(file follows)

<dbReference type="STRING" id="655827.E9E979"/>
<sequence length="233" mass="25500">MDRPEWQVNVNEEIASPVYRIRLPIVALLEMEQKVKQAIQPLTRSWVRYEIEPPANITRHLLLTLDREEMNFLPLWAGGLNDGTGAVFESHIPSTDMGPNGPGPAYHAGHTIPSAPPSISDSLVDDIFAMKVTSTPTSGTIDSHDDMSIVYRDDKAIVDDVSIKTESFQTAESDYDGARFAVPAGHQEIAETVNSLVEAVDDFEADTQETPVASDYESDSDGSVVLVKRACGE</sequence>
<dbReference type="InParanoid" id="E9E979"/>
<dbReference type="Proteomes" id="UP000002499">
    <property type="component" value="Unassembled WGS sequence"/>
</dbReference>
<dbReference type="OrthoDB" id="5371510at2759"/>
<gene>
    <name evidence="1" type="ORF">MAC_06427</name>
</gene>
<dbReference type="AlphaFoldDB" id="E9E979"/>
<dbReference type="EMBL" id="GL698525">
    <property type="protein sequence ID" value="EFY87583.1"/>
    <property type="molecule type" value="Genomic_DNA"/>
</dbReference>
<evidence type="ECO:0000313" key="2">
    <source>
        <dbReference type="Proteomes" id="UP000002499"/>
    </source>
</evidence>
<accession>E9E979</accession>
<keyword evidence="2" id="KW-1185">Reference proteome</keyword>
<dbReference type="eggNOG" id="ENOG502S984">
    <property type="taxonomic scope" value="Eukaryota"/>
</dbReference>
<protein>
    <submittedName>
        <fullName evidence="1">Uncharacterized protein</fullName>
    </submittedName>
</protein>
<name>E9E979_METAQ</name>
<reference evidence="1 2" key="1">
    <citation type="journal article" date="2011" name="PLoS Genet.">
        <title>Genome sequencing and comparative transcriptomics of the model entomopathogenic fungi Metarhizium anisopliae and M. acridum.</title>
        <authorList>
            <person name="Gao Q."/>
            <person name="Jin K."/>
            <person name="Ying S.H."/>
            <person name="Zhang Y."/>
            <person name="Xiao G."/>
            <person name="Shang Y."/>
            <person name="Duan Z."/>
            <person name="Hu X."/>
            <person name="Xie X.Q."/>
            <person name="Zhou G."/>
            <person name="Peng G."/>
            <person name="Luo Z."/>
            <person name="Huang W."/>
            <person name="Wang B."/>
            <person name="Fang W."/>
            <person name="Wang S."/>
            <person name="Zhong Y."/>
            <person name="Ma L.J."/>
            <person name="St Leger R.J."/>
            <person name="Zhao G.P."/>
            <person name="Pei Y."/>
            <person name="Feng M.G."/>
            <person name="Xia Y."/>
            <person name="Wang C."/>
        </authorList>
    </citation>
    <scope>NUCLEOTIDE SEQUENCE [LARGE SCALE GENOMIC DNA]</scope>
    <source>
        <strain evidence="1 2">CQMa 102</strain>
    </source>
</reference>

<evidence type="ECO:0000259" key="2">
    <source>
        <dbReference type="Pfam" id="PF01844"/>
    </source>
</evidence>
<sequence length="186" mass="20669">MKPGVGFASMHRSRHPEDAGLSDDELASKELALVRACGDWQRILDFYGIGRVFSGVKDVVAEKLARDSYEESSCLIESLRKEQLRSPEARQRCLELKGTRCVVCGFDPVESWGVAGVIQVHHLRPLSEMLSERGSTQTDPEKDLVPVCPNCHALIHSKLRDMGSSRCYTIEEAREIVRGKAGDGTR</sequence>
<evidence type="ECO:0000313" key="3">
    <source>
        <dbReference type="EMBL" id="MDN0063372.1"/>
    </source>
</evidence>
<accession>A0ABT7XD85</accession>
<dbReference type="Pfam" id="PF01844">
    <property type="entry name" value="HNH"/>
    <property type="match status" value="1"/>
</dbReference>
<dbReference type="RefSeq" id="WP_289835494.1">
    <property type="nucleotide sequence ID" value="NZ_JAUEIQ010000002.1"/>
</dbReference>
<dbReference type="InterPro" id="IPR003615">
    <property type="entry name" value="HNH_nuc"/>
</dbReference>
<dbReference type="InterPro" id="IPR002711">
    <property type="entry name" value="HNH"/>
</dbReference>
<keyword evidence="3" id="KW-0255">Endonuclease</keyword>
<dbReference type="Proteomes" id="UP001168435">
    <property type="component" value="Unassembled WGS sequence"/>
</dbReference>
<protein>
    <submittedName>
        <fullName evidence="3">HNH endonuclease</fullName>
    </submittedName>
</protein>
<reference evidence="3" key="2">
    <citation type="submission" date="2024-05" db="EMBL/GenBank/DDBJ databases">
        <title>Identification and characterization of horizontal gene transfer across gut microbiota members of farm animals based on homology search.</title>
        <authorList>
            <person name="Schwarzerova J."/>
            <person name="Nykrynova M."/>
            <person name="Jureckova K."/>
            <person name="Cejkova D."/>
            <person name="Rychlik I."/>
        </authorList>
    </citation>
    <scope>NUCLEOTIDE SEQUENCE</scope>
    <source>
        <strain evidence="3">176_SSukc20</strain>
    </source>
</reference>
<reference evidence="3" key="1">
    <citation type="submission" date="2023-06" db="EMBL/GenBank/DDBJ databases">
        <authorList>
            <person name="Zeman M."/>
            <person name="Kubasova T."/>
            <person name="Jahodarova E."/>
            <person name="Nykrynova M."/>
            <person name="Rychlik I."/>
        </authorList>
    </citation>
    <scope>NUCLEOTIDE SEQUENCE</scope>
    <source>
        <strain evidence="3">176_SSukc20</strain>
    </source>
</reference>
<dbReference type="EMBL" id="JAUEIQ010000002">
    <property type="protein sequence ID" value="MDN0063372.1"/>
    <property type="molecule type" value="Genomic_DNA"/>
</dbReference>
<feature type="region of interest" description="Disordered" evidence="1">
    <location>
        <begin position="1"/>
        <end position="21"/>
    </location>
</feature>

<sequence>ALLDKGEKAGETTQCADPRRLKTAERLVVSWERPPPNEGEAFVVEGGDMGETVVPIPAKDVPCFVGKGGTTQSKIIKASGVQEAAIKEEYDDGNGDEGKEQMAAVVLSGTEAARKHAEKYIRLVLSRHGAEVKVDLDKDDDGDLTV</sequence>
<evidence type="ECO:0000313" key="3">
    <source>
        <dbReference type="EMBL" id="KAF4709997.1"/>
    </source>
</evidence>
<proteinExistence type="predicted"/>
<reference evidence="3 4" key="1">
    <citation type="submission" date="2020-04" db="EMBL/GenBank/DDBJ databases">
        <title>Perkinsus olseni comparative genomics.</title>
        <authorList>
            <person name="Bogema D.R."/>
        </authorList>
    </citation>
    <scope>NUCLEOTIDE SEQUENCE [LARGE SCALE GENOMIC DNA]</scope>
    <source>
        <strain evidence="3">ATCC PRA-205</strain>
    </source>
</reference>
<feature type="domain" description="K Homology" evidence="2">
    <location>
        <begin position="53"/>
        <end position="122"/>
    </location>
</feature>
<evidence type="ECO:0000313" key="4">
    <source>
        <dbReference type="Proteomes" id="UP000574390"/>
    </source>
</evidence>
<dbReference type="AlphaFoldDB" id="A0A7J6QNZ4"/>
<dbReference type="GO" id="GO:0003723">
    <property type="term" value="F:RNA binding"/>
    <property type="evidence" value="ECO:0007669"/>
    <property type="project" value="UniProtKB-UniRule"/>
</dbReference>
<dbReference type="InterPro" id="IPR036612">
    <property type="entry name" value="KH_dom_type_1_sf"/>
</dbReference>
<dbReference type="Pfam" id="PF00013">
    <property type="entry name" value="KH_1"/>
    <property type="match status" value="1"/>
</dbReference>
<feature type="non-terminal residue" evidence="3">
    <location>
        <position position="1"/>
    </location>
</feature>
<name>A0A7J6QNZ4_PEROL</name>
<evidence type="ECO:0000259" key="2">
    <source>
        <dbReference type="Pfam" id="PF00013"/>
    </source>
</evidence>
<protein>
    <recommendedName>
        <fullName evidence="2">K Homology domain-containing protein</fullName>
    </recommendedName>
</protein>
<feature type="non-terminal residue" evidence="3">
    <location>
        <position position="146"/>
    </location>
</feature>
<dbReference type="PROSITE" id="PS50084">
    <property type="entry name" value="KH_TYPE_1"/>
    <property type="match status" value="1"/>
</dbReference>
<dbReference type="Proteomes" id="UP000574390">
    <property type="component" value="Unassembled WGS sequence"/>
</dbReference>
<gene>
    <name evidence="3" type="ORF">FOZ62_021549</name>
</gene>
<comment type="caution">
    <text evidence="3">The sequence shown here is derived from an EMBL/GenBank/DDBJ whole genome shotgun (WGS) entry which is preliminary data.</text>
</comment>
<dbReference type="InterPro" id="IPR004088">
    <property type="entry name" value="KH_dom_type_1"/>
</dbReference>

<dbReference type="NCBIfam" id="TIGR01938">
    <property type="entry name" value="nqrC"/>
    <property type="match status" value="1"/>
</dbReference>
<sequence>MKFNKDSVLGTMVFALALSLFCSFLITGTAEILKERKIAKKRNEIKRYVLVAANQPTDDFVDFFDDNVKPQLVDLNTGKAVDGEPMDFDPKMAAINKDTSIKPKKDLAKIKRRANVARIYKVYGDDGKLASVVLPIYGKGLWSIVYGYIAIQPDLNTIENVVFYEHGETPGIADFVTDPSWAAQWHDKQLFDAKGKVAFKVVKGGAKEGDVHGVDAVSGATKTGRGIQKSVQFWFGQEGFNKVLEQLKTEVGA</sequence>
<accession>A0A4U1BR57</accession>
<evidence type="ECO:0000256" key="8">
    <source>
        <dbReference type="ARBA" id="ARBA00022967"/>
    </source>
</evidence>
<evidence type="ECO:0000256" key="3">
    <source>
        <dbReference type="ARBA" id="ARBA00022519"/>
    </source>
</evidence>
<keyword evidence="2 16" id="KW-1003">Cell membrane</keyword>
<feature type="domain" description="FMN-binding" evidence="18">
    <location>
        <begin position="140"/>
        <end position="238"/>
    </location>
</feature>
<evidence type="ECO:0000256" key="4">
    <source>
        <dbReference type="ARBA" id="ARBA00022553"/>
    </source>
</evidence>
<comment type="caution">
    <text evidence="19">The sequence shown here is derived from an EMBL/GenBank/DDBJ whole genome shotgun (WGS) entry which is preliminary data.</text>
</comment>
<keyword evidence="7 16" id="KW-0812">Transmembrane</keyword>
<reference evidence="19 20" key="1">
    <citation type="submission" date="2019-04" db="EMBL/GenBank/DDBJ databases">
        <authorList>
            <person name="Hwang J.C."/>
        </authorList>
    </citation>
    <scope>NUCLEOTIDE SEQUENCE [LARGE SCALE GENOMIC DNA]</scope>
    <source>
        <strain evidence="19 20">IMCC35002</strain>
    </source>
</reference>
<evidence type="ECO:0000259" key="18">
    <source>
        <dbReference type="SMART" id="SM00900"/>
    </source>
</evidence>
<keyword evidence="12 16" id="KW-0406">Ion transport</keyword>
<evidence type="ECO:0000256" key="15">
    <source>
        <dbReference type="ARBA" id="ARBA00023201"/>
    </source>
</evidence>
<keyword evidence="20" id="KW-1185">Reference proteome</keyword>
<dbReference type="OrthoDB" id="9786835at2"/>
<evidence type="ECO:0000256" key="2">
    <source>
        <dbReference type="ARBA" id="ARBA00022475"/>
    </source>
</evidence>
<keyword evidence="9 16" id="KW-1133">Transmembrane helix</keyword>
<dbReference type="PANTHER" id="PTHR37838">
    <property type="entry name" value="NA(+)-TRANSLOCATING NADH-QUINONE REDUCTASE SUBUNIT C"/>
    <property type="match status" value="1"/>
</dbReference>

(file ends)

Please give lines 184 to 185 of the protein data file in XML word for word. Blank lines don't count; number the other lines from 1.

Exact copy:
</dbReference>
<feature type="non-terminal residue" evidence="3">